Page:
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Stressing the importance of stress

23 January 2013

According to an HSM poll less than half of readers' organisations have policies in place to manage stress.

According to an HSM poll less than half of readers' organisations have policies in place to manage stress. This is despite work-related stress being one of the top causes of working days lost through injury or ill-health in the UK at a cost to the economy approaching £4 billion.

So why is there so much reluctance to address this issue? To some degree the nature of stress makes it difficult to define and therefore to prevent. The HSE suggests stress is the adverse reaction people have to excessive pressure or other types of demand placed on them, but with pressure as able to inspire and motivate as it is to provoke stress, one person's meat can be another person's poison. It is believed that when pressure is excessive or uncontrolled negative stress can occur and in worse cases lead to serious illness and even death. Research by the HSE, and the CIPD has found poor managers are the most often reported cause of such stress.

Even so, some may still shrug their shoulders at this point; what is the real likelihood of serious illness or death occurring which can be attributed to work-related stress? This attitude is propagated by a lack of specific work stress-related prosecutions or high profile cases in the UK.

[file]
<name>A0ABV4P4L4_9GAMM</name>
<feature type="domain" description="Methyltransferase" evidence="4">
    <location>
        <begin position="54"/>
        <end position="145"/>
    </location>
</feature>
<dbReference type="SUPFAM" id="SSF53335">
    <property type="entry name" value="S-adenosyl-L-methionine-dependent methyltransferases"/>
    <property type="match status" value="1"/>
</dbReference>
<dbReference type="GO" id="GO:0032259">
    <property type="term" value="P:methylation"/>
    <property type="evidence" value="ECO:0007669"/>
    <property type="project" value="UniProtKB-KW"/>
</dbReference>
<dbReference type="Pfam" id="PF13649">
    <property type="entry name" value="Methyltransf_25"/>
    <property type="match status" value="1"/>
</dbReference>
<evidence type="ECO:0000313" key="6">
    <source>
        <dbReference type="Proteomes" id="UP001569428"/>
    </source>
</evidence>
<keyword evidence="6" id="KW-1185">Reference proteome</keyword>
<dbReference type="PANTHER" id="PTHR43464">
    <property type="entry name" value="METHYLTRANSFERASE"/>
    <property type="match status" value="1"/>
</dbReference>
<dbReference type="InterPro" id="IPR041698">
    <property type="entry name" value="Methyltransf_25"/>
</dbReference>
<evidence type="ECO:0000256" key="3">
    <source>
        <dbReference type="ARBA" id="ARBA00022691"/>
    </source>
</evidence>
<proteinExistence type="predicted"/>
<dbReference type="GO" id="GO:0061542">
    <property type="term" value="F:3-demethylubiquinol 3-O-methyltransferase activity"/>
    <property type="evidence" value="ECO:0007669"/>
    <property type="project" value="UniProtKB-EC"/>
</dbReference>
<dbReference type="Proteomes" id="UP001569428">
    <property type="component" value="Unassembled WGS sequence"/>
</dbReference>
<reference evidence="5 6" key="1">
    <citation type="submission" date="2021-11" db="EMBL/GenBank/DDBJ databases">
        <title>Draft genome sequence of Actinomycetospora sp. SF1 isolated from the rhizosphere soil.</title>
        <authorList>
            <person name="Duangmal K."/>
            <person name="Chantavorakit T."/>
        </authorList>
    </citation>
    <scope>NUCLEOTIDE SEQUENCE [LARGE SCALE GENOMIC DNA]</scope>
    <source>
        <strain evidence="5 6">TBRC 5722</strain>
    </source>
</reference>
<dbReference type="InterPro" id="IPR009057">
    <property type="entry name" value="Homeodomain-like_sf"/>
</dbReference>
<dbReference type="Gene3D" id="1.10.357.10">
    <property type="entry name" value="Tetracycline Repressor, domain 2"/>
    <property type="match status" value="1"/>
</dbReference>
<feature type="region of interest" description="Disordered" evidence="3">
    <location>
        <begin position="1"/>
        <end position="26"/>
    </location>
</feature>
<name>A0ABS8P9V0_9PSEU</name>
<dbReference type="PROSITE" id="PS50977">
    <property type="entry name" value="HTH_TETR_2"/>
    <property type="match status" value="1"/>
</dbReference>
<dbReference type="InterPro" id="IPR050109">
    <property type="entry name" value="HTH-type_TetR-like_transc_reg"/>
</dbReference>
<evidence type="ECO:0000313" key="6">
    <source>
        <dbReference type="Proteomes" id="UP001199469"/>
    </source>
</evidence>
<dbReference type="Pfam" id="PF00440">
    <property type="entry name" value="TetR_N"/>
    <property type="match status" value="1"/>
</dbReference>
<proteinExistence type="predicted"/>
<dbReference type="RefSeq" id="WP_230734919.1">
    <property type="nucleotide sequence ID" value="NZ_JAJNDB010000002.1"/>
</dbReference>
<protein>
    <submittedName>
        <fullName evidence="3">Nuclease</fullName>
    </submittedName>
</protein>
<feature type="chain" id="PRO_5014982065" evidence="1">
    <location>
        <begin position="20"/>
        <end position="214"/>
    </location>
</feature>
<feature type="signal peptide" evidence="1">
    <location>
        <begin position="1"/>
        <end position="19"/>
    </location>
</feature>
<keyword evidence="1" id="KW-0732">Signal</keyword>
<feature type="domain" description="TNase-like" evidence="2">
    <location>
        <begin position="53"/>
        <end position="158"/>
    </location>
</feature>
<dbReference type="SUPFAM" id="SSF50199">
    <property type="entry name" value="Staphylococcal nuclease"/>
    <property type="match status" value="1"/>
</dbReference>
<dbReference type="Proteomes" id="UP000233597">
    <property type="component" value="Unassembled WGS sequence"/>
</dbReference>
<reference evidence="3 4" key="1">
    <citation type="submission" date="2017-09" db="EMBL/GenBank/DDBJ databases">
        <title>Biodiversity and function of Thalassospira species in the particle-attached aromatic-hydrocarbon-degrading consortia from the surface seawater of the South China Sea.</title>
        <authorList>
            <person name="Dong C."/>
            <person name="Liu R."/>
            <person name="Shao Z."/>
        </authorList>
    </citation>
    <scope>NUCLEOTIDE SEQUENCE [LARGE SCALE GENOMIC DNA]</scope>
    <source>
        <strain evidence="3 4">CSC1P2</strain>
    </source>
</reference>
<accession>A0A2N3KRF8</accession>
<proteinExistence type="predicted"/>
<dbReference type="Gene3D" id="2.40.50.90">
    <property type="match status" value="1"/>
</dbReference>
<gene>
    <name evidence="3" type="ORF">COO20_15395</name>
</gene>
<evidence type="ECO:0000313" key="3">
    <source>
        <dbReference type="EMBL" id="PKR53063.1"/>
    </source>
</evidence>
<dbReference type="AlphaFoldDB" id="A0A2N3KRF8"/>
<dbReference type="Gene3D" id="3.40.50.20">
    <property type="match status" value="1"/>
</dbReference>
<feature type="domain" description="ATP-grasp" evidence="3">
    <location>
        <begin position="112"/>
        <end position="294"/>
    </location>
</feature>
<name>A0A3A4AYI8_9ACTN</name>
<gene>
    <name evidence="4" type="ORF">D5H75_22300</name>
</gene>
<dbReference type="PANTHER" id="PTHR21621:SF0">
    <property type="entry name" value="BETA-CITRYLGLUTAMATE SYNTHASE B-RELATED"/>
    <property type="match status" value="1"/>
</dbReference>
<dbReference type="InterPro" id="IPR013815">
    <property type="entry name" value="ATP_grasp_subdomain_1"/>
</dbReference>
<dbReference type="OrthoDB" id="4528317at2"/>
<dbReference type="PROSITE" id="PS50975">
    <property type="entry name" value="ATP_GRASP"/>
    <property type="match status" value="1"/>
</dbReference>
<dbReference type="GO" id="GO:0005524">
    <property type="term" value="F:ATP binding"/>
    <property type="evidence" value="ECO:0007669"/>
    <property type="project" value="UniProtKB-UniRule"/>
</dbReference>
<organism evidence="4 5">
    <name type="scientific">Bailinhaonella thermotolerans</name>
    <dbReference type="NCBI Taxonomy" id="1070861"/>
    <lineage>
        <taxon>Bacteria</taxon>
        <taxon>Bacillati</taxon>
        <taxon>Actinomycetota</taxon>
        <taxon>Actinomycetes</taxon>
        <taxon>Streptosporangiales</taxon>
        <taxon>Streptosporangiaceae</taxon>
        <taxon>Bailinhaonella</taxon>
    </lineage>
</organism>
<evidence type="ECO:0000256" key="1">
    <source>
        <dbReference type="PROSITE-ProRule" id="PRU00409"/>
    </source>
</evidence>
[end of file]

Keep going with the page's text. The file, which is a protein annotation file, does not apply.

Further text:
However, elsewhere it is a different story. When it came to light towards the end of 2009 that 25 employees at France Telecom had committed suicide in the past18 months, many leaving notes blaming stress at work for their decision to do so, the company was suddenly forced to take the issue very seriously indeed. In Japan the problem is so severe that work-related suicide is a recognised and compensated condition known as “karojisatsu” which translates as suicide by overwork.

While these are examples of the potential extreme effects of work-related stress they may act as a wake up call for employers who are still taking the issue lightly. I have spoken to employers who fear that recognising work-related stress is an invitation for false sick claims, however organisations that have put together policies on stress have reported quite the opposite. Having official procedures in place means employers can identify and support genuine cases and discourage false ones, and companies with more mature health and safety policies are even extending this to supporting employees with non-work related stress (BAE Systems Submarine Solutions being one example, see page 12).

For anyone who has been struggling with this issue, the impending BSI standard reported in last issue and its subsequent training courses should help with assessing and managing the risks associated with work-related stress. In addition the HSE's national management standards for work-related stress provide useful guidance on best practice, see: www.hse.gov.uk/stress/standard

Georgina Bisby
Editor, Health & Safety Matters